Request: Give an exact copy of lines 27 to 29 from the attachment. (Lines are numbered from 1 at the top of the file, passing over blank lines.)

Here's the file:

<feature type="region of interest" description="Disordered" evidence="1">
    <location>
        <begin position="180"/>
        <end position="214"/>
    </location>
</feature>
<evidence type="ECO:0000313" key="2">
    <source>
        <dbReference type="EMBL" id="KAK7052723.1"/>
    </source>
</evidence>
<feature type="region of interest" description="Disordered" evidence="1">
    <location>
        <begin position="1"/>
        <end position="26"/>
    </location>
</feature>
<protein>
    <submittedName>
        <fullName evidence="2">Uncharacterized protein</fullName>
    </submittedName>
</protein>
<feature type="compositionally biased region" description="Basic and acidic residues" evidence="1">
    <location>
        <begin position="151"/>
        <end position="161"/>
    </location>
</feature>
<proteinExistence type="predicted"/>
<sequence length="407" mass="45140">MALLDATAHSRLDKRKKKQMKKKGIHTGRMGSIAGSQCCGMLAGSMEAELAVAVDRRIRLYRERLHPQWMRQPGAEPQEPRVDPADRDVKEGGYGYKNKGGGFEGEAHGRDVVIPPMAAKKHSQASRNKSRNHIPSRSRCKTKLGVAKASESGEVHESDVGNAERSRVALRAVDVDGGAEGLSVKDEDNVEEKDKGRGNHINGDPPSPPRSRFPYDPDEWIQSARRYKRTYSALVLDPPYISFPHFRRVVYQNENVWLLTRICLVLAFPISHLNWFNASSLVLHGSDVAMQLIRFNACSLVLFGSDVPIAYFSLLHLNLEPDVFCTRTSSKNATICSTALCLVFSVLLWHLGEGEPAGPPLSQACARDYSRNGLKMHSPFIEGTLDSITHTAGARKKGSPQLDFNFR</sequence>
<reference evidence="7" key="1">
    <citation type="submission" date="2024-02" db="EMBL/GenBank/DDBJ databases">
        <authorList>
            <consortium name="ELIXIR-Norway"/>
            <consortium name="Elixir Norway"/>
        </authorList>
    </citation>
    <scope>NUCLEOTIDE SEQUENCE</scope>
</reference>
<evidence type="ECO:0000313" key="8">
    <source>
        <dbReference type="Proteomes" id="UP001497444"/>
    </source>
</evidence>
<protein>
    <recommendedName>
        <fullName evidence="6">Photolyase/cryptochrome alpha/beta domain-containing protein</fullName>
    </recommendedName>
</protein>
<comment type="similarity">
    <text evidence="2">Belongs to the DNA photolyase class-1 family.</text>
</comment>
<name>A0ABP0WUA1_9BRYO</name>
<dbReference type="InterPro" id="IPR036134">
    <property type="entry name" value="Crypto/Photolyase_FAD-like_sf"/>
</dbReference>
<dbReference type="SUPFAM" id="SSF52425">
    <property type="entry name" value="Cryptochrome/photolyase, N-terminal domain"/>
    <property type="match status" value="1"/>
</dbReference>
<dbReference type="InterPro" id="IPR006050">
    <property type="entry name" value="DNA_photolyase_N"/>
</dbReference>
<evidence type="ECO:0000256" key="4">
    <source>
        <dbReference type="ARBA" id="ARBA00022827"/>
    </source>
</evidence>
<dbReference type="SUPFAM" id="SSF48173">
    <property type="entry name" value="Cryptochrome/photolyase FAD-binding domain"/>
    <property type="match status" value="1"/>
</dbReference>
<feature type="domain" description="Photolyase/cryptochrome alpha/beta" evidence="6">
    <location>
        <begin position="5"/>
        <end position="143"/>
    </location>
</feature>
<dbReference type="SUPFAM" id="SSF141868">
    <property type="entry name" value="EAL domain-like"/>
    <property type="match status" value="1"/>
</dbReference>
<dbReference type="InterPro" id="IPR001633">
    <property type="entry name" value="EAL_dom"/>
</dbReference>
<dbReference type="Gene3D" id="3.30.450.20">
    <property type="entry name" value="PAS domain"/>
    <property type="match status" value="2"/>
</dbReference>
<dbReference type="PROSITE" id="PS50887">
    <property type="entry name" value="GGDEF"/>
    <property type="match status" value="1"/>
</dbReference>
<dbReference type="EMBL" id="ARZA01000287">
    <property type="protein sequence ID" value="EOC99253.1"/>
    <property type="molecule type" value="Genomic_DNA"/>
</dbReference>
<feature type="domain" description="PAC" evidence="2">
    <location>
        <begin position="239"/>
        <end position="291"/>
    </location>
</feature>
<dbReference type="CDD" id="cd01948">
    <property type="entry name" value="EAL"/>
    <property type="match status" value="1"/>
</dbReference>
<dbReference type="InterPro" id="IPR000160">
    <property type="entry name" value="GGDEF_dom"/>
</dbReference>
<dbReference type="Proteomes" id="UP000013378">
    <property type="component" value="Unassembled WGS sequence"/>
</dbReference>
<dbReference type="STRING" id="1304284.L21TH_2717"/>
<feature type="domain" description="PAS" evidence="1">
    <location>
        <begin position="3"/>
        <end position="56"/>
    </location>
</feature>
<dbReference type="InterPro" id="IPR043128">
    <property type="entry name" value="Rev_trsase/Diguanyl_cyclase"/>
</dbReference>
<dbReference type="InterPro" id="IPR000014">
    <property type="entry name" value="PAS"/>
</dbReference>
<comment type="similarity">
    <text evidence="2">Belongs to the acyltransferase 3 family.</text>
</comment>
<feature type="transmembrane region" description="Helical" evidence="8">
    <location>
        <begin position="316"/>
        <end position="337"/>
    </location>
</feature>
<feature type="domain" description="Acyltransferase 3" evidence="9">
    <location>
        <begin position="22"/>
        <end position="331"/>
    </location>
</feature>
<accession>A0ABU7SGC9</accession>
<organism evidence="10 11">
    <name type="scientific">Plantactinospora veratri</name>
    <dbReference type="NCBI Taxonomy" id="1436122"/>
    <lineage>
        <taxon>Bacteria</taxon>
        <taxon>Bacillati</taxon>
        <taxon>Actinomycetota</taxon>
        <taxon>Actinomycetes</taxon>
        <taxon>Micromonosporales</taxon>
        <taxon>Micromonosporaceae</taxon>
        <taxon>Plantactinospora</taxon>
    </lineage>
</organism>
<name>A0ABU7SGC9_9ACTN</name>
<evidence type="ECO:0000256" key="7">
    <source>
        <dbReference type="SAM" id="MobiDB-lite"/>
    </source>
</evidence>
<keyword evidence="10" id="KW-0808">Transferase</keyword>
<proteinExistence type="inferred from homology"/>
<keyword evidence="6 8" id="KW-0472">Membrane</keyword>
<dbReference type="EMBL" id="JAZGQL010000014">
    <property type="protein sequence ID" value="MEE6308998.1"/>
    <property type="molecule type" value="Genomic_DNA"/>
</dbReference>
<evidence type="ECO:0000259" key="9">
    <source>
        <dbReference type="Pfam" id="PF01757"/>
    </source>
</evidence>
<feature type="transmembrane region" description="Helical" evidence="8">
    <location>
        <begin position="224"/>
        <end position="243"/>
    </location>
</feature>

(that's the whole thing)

    </location>
</feature>
<proteinExistence type="predicted"/>